This exchange comes close to articulating the ethos behind both “Working” and Higher Ground: that, when no longer in the White House, the best way for the Obamas to effect change for that next generation is through culture and the soft power that comes with it. Most of Higher Ground’s output has aligned with some kind of liberal cause, whether the conservation of natural resources (“Our Great National Parks”), childhood nutrition (“Waffles + Mochi”) or civic engagement (“The G Word with Adam Conover”). “Working” is no different, advancing an uncontroversial yet increasingly unattainable ideal for how jobs can provide both sustenance and meaning. “A good job is one where you feel seen and valued and might have the chance to grow,” Obama intones. “When we make sure that everyone feels their work is respected…we reinforce the trust between us that makes everything in our lives possible.” 

But of course, Obama is not some outside force working to influence the system. He’s a politician who occupied a position of enormous power for almost a decade. This fact looms over “Working,” which can couch deeply ideological arguments as neutral observations. “Let’s be blunt,” Obama says. “There’s always someone at the top of the ladder and someone at the bottom. That’s especially true with capitalism, and we shouldn’t pretend otherwise.” As leftist critiques have gained traction within Obama’s own party, this reads less like an obvious truth and more like a subjective worldview from someone who’s always been more centrist than socialist. That sensibility is partly reflected in “Working,” which loses some bite as it shifts focus from those struggling to get by to the CEOs running the show. Obama does lament corporate greed, but naturally, the leaders who afforded “Working” access aren’t identified as any of the bad ones.

Obama’s actual track record in office and its effect on the conditions outlined in “Working” are mostly implied around the margins. In Mississippi, the tenuous nature of home care work is partly pinned on the Republican governor’s refusal to expand Medicaid, one of the bulwarks of the Affordable Care Act — Obama’s signature piece of legislation. (The state remains one of just 10 to not expand the program.) At other points, there’s more daylight between the actions of Obama the president and Obama the executive producer. “Working” is vocally critical of tech companies’ role in propagating the gig economy, following one Uber Eats driver who makes less than minimum wage. But his onetime administration was so cozy with Big Tech that many of Obama’s former colleagues have worked with the same corporations driving the shifts “Working” decries: David Plouffe at Uber; Jay Carney at Amazon; Valerie Jarrett on the board of Lyft.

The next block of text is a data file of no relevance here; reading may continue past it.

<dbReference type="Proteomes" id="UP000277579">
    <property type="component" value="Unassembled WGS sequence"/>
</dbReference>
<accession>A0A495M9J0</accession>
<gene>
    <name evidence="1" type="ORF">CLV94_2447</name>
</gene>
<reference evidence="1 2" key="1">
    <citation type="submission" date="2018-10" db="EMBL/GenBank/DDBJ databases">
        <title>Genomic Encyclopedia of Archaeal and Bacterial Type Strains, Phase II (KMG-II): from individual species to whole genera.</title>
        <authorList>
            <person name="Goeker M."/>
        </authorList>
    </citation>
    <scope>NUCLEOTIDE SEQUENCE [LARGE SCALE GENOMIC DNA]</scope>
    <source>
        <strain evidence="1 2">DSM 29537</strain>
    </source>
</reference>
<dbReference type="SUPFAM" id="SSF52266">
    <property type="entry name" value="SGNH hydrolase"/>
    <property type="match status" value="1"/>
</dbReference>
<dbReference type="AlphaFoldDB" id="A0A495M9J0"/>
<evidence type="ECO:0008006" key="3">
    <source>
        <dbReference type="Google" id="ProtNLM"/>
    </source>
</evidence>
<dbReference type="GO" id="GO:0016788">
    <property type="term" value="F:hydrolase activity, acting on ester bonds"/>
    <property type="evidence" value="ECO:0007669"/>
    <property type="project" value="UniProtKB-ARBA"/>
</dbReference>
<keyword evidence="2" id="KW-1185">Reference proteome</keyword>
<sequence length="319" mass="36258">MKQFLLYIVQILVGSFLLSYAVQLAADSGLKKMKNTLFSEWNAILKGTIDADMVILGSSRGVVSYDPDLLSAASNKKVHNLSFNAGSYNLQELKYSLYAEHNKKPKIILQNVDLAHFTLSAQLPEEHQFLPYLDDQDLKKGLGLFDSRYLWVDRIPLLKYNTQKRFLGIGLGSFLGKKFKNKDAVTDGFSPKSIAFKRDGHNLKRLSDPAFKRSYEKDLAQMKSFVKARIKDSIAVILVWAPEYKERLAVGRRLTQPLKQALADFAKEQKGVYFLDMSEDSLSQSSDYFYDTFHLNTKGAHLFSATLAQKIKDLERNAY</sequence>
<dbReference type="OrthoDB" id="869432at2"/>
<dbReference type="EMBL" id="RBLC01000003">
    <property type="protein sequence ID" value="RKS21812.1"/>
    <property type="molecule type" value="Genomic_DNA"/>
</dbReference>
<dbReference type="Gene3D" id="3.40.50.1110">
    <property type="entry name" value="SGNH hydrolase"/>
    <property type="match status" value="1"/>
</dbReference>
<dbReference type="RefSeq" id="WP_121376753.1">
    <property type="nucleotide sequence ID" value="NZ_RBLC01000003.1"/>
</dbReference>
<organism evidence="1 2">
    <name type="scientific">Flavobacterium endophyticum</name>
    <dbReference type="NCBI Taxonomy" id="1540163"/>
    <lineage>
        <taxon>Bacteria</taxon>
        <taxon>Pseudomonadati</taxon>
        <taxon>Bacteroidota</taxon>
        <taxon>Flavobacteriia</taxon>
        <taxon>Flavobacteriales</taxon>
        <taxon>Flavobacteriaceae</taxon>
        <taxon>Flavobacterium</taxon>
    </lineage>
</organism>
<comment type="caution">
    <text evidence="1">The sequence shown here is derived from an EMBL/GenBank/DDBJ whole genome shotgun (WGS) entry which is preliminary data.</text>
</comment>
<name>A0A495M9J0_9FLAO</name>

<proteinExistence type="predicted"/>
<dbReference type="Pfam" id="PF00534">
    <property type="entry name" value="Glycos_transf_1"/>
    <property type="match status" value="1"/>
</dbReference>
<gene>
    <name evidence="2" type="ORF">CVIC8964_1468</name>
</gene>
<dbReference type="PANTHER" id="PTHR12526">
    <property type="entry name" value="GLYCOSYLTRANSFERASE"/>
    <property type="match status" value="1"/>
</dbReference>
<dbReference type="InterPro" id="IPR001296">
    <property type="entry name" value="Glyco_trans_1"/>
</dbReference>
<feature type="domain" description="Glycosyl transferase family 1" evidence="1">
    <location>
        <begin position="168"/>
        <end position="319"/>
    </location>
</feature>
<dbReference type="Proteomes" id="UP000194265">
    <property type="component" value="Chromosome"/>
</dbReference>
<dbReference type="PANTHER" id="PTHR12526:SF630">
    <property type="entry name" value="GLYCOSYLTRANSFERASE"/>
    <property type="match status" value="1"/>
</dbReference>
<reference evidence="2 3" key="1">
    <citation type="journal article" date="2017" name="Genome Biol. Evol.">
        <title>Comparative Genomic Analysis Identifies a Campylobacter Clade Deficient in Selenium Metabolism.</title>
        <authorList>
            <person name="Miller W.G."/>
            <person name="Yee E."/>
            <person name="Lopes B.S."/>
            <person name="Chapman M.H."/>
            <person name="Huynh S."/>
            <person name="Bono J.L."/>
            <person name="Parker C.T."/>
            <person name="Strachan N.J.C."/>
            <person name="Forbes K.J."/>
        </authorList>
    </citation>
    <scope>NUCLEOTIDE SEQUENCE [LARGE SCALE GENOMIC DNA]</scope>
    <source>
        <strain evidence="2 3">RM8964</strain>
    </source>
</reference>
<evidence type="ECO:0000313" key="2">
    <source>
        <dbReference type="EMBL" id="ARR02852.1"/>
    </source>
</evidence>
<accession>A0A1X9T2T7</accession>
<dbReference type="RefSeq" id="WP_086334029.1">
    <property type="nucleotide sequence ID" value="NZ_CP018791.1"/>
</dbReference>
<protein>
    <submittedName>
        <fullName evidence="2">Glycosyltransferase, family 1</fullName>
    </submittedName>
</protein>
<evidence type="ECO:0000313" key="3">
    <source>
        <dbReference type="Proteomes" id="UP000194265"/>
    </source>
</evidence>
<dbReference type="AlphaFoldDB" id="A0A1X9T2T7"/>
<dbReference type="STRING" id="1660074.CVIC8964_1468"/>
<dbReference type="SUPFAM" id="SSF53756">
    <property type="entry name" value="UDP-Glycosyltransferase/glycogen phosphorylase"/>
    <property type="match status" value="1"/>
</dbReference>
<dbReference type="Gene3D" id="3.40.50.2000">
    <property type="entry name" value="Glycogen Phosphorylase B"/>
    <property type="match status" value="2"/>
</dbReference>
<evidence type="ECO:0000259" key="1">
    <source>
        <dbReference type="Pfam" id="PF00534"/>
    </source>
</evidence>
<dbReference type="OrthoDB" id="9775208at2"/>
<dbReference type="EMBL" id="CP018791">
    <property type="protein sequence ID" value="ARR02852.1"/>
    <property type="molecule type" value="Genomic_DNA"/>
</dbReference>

“Working” itself airs on Netflix, Higher Ground’s partner since 2018 and a company currently being called out by the striking Writers Guild of America for catalyzing upheavals in Hollywood that have undermined steady employment. (Higher Ground has also inked deals with Spotify and Amazon’s Audible.) The show cannot and should not be judged by Obama alone, but his presence is a double-edged sword, helping “Working” to acquire an audience while subjecting it to tougher questions than if it were merely an empathetic, well-crafted portrayal of modern employment. In the Trump years, the enthusiasm of Obama’s election could curdle into the suspicion that his accomplishments were more aesthetic than structural, offering semi-annual playlists in lieu of lasting solutions to major problems. Much of Higher Ground’s work feels like a tacit admission that this is precisely the case, with “Working” only the latest example.

All episodes of “Working: What We Do All Day” are now streaming on Netflix.